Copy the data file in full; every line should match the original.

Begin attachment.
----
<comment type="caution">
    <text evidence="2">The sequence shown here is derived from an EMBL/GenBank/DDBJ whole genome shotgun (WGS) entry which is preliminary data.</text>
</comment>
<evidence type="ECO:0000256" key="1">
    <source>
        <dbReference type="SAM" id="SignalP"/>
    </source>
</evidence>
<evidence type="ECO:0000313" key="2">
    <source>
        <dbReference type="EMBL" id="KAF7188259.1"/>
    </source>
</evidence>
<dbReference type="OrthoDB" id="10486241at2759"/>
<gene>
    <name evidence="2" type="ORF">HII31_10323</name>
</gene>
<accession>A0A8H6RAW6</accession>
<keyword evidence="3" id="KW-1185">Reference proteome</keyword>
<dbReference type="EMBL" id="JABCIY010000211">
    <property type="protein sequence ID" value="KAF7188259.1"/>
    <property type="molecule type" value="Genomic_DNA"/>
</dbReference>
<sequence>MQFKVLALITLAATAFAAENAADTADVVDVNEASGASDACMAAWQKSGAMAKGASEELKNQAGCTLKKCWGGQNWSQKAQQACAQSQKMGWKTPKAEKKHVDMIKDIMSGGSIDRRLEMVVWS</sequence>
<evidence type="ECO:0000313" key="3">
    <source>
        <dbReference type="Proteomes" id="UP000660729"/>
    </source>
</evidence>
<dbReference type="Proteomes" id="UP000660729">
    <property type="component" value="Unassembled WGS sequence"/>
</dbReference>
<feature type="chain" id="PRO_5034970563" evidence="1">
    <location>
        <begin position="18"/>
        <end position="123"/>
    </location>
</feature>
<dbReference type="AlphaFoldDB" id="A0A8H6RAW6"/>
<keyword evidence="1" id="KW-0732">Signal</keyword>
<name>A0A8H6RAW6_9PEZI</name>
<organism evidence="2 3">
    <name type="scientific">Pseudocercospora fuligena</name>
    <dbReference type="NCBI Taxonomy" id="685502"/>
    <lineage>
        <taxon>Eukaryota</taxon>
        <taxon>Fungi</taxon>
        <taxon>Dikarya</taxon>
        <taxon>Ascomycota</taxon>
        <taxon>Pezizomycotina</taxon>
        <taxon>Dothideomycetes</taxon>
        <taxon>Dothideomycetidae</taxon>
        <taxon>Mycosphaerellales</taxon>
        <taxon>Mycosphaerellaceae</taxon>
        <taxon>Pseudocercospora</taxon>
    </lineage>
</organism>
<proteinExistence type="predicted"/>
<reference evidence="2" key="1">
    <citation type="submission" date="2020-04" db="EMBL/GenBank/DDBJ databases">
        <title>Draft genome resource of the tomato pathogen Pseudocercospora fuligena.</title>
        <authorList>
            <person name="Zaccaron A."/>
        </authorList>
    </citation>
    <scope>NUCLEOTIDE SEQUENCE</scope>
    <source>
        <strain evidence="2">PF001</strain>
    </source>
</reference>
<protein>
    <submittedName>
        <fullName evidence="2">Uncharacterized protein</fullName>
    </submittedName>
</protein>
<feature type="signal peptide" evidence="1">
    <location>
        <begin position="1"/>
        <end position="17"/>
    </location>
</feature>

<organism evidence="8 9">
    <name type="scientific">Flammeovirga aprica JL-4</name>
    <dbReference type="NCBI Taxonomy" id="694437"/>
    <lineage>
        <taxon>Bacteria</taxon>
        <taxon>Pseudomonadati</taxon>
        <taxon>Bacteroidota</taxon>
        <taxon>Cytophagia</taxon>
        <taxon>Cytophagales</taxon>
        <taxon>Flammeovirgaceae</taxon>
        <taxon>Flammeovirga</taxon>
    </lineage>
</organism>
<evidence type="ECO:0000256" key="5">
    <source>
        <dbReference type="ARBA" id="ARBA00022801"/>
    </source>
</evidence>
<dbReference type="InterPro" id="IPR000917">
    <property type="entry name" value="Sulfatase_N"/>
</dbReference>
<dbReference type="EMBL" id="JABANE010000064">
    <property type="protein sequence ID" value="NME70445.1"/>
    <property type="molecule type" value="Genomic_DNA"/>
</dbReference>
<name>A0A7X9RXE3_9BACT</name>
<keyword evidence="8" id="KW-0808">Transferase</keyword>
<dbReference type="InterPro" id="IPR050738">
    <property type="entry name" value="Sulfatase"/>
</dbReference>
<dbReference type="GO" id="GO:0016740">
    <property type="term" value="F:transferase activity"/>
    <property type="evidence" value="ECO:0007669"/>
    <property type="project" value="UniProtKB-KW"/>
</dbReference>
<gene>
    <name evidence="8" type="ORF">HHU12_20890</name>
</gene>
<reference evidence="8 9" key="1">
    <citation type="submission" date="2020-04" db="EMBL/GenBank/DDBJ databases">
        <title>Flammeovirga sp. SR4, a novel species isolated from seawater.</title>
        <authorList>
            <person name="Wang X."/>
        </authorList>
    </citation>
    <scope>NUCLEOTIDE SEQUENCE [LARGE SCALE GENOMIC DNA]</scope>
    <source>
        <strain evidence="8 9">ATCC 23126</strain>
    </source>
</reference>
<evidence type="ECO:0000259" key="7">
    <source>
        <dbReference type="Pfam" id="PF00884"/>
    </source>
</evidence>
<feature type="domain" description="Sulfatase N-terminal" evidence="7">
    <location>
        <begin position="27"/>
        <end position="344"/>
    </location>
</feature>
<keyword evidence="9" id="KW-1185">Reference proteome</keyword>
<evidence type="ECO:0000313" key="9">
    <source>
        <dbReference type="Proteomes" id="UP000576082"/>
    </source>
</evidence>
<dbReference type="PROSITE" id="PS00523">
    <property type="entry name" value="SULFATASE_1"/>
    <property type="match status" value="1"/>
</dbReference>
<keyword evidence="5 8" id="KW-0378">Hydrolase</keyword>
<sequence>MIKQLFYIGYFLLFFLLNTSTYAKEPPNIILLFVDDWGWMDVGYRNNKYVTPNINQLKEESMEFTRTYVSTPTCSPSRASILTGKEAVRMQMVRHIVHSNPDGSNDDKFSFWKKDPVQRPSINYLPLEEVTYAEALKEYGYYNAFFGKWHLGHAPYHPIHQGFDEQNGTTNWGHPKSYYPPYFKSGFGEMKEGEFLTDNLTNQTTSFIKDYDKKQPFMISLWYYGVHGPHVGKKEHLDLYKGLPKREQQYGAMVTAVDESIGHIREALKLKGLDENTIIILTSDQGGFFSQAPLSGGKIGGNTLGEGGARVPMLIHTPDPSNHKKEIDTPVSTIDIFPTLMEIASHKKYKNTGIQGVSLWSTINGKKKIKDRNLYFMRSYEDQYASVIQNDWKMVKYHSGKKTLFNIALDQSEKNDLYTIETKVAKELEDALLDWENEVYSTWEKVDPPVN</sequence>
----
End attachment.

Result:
<comment type="caution">
    <text evidence="2">The sequence shown here is derived from an EMBL/GenBank/DDBJ whole genome shotgun (WGS) entry which is preliminary data.</text>
</comment>
<evidence type="ECO:0000256" key="1">
    <source>
        <dbReference type="SAM" id="SignalP"/>
    </source>
</evidence>
<evidence type="ECO:0000313" key="2">
    <source>
        <dbReference type="EMBL" id="KAF7188259.1"/>
    </source>
</evidence>
<dbReference type="OrthoDB" id="10486241at2759"/>
<gene>
    <name evidence="2" type="ORF">HII31_10323</name>
</gene>
<accession>A0A8H6RAW6</accession>
<keyword evidence="3" id="KW-1185">Reference proteome</keyword>
<dbReference type="EMBL" id="JABCIY010000211">
    <property type="protein sequence ID" value="KAF7188259.1"/>
    <property type="molecule type" value="Genomic_DNA"/>
</dbReference>
<sequence>MQFKVLALITLAATAFAAENAADTADVVDVNEASGASDACMAAWQKSGAMAKGASEELKNQAGCTLKKCWGGQNWSQKAQQACAQSQKMGWKTPKAEKKHVDMIKDIMSGGSIDRRLEMVVWS</sequence>
<evidence type="ECO:0000313" key="3">
    <source>
        <dbReference type="Proteomes" id="UP000660729"/>
    </source>
</evidence>
<dbReference type="Proteomes" id="UP000660729">
    <property type="component" value="Unassembled WGS sequence"/>
</dbReference>
<feature type="chain" id="PRO_5034970563" evidence="1">
    <location>
        <begin position="18"/>
        <end position="123"/>
    </location>
</feature>
<dbReference type="AlphaFoldDB" id="A0A8H6RAW6"/>
<keyword evidence="1" id="KW-0732">Signal</keyword>
<name>A0A8H6RAW6_9PEZI</name>
<organism evidence="2 3">
    <name type="scientific">Pseudocercospora fuligena</name>
    <dbReference type="NCBI Taxonomy" id="685502"/>
    <lineage>
        <taxon>Eukaryota</taxon>
        <taxon>Fungi</taxon>
        <taxon>Dikarya</taxon>
        <taxon>Ascomycota</taxon>
        <taxon>Pezizomycotina</taxon>
        <taxon>Dothideomycetes</taxon>
        <taxon>Dothideomycetidae</taxon>
        <taxon>Mycosphaerellales</taxon>
        <taxon>Mycosphaerellaceae</taxon>
        <taxon>Pseudocercospora</taxon>
    </lineage>
</organism>
<proteinExistence type="predicted"/>
<reference evidence="2" key="1">
    <citation type="submission" date="2020-04" db="EMBL/GenBank/DDBJ databases">
        <title>Draft genome resource of the tomato pathogen Pseudocercospora fuligena.</title>
        <authorList>
            <person name="Zaccaron A."/>
        </authorList>
    </citation>
    <scope>NUCLEOTIDE SEQUENCE</scope>
    <source>
        <strain evidence="2">PF001</strain>
    </source>
</reference>
<protein>
    <submittedName>
        <fullName evidence="2">Uncharacterized protein</fullName>
    </submittedName>
</protein>
<feature type="signal peptide" evidence="1">
    <location>
        <begin position="1"/>
        <end position="17"/>
    </location>
</feature>

<organism evidence="8 9">
    <name type="scientific">Flammeovirga aprica JL-4</name>
    <dbReference type="NCBI Taxonomy" id="694437"/>
    <lineage>
        <taxon>Bacteria</taxon>
        <taxon>Pseudomonadati</taxon>
        <taxon>Bacteroidota</taxon>
        <taxon>Cytophagia</taxon>
        <taxon>Cytophagales</taxon>
        <taxon>Flammeovirgaceae</taxon>
        <taxon>Flammeovirga</taxon>
    </lineage>
</organism>
<evidence type="ECO:0000256" key="5">
    <source>
        <dbReference type="ARBA" id="ARBA00022801"/>
    </source>
</evidence>
<dbReference type="InterPro" id="IPR000917">
    <property type="entry name" value="Sulfatase_N"/>
</dbReference>
<dbReference type="EMBL" id="JABANE010000064">
    <property type="protein sequence ID" value="NME70445.1"/>
    <property type="molecule type" value="Genomic_DNA"/>
</dbReference>
<name>A0A7X9RXE3_9BACT</name>
<keyword evidence="8" id="KW-0808">Transferase</keyword>
<dbReference type="InterPro" id="IPR050738">
    <property type="entry name" value="Sulfatase"/>
</dbReference>
<dbReference type="GO" id="GO:0016740">
    <property type="term" value="F:transferase activity"/>
    <property type="evidence" value="ECO:0007669"/>
    <property type="project" value="UniProtKB-KW"/>
</dbReference>
<gene>
    <name evidence="8" type="ORF">HHU12_20890</name>
</gene>
<reference evidence="8 9" key="1">
    <citation type="submission" date="2020-04" db="EMBL/GenBank/DDBJ databases">
        <title>Flammeovirga sp. SR4, a novel species isolated from seawater.</title>
        <authorList>
            <person name="Wang X."/>
        </authorList>
    </citation>
    <scope>NUCLEOTIDE SEQUENCE [LARGE SCALE GENOMIC DNA]</scope>
    <source>
        <strain evidence="8 9">ATCC 23126</strain>
    </source>
</reference>
<evidence type="ECO:0000259" key="7">
    <source>
        <dbReference type="Pfam" id="PF00884"/>
    </source>
</evidence>
<feature type="domain" description="Sulfatase N-terminal" evidence="7">
    <location>
        <begin position="27"/>
        <end position="344"/>
    </location>
</feature>
<keyword evidence="9" id="KW-1185">Reference proteome</keyword>
<evidence type="ECO:0000313" key="9">
    <source>
        <dbReference type="Proteomes" id="UP000576082"/>
    </source>
</evidence>
<dbReference type="PROSITE" id="PS00523">
    <property type="entry name" value="SULFATASE_1"/>
    <property type="match status" value="1"/>
</dbReference>
<keyword evidence="5 8" id="KW-0378">Hydrolase</keyword>
<sequence>MIKQLFYIGYFLLFFLLNTSTYAKEPPNIILLFVDDWGWMDVGYRNNKYVTPNINQLKEESMEFTRTYVSTPTCSPSRASILTGKEAVRMQMVRHIVHSNPDGSNDDKFSFWKKDPVQRPSINYLPLEEVTYAEALKEYGYYNAFFGKWHLGHAPYHPIHQGFDEQNGTTNWGHPKSYYPPYFKSGFGEMKEGEFLTDNLTNQTTSFIKDYDKKQPFMISLWYYGVHGPHVGKKEHLDLYKGLPKREQQYGAMVTAVDESIGHIREALKLKGLDENTIIILTSDQGGFFSQAPLSGGKIGGNTLGEGGARVPMLIHTPDPSNHKKEIDTPVSTIDIFPTLMEIASHKKYKNTGIQGVSLWSTINGKKKIKDRNLYFMRSYEDQYASVIQNDWKMVKYHSGKKTLFNIALDQSEKNDLYTIETKVAKELEDALLDWENEVYSTWEKVDPPVN</sequence>